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Four Tucson Unified schools earn Magnet of Distinction designation
The Arizona Auditor General released its annual school district spending report on March 1. The report analyzes classroom and non-classroom spending on a state and district level. Statewide, the report found that Arizona's classroom spending percentage is the lowest it has been in 15 years.
At Tucson Unified, classroom spending held steady at 48.7 percent for the first time since 2012 despite another round of state cuts. The District kept classroom spending steady by shifting more than $3.2 million from administrative budgets to instructional budgets. While Tucson Unified's classroom spending is lower than the 56.6 percent peer average, many factors that are unique to Tucson Unified come into play.
While capital funding shouldn't impact instructional spending, it's important to note that the District has lost nearly $100 million in capital funding since 2008. This year the District has just $2.5 million in capital funding to repair and maintain 89 schools and other facilities. Tucson Unified's buildings on average are 46 years old, and our square footage per pupil is much higher than the average. Bottom line: It costs money to maintain our 8 million square feet of facilities.
Looking at the spending per pupil versus the percentage, the District is fourth in its area, and it continually works to bring more dollars into the classroom. With newer schools that house more students, other districts need fewer administrators and have greater efficiencies.
Superintendent H.T. Sanchez said student safety and well-being sometimes drive the District to make decisions that impact the state's calculation of per-student spending.
“We have some high schools that do not have enough students to require assistant principals, but we know those campuses need support, and we are committed to providing it to ensure the best environment for our students,” he said. “While decisions like these reduce our classroom spending percentages as defined by the state, we put a priority of students rather than numbers.”
When instructional support and student support are added to the equation, the District's classroom spending jumps to 64.5 percent.
Students per administrative position
The Auditor General report found that Tucson Unified has 59 students per administrative position, while the state average is 67 students per administrative position. The District has a number of central office positions that are mandated under our desegregation court order. These include Culturally Relevant Curriculum Director, Multi-Cultural Curriculum Director, Magnet School Director, Advanced Learning Experiences Director, Diversity Retention and Recruitment Director, Mexican American Student Services Director, and African American Student Services Director. Each of these positions is cited in District's desegregation court order.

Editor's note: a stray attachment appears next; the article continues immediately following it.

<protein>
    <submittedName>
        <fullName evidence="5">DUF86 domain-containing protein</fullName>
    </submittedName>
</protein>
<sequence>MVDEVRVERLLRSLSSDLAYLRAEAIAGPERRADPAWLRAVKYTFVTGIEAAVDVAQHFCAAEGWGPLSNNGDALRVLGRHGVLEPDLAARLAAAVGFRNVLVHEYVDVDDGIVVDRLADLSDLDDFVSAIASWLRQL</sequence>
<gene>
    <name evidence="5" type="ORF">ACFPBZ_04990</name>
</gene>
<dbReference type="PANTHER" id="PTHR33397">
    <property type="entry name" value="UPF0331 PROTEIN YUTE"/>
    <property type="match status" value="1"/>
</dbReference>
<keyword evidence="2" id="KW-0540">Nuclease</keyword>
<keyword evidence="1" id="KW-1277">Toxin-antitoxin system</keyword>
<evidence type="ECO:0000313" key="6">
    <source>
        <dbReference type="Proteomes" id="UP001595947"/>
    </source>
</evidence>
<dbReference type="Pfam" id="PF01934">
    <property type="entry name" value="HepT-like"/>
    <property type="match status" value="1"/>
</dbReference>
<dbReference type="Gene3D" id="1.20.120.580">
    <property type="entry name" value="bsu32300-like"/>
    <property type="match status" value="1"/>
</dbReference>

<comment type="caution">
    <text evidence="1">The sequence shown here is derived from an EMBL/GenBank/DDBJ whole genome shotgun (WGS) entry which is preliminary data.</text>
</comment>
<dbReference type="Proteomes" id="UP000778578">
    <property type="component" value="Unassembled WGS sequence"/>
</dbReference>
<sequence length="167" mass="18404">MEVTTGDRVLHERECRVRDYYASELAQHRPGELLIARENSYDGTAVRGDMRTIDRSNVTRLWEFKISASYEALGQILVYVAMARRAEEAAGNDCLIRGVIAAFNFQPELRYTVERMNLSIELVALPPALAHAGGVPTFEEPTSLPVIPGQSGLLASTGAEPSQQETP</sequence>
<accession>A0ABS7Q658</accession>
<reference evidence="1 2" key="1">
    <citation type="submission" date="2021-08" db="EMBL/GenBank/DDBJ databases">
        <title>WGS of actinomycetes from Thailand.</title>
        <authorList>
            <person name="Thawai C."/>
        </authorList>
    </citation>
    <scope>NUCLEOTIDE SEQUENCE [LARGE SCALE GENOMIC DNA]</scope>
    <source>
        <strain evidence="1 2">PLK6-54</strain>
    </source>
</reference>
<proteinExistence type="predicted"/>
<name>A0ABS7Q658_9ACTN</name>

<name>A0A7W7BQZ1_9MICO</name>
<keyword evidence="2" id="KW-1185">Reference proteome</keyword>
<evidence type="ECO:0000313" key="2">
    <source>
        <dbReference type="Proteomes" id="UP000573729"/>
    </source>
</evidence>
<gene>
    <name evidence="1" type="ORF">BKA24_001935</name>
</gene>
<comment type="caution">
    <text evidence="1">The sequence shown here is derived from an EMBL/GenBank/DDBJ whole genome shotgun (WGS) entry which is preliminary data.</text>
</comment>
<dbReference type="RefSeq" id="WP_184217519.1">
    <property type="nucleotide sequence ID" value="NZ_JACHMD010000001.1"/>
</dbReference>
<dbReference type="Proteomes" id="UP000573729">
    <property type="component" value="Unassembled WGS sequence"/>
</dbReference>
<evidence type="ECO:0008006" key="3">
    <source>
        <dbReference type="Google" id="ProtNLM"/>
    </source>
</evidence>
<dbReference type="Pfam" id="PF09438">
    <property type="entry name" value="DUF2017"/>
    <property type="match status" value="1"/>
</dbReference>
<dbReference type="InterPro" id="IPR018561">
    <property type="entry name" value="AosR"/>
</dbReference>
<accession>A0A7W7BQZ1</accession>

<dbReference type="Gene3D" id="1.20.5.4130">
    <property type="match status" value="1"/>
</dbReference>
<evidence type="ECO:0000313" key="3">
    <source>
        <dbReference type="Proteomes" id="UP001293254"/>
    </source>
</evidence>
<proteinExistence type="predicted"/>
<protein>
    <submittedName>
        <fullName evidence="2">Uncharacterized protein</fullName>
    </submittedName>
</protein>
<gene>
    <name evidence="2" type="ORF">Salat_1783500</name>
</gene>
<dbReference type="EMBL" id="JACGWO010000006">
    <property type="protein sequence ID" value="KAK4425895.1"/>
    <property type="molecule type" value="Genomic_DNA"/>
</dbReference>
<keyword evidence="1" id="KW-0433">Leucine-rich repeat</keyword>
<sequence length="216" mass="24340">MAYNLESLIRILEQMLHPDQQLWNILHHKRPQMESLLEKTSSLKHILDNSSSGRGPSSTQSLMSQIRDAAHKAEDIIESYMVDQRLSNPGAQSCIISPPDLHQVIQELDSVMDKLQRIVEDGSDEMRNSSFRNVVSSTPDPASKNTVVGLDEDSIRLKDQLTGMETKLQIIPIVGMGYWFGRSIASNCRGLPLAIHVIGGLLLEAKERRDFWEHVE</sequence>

While those are fixed costs, Dr. Sanchez has reduced the cost of the Superintendent's Leadership team by 30 percent since he was hired.
Tucson Unified has higher than average costs for transportation. The District drives 322 buses 4.6 million miles per year. This is due to the size of the District as well as requirements of the desegregation plan, which requires us to transport many students to their schools of choice.
Operating Reserve: 3 percent and increasing
The report shows Tucson Unified's Current Financial and Internal Control Status as compliant. The District's Operating Reserve Percentage is also cited as 3 percent and increasing in the report. The Years of Capital Reserve held is also in its third year. These all indicate that District's financial situation is strong compared to the past.
Tucson Unified is proud of its students and the larger community. The District's graduation rate is higher than the state average despite a higher poverty rate. Tucson Unified had a graduation rate of 81 percent in 2015. The state's average was 76 percent.
Through the Steps to Success program, the District and volunteers from the community have reached out to hundreds of students who had give up on school. More than 380 of those students are still in school, and 40 have graduated.
The annual report also tracks teachers' average years of experience. Tucson Unified's average is 12.4 years, while the state average is 11 years. The District has worked to retain teachers by eliminating an unnecessary layoff
practice, offering low-cost child care and providing pay raises the past two years.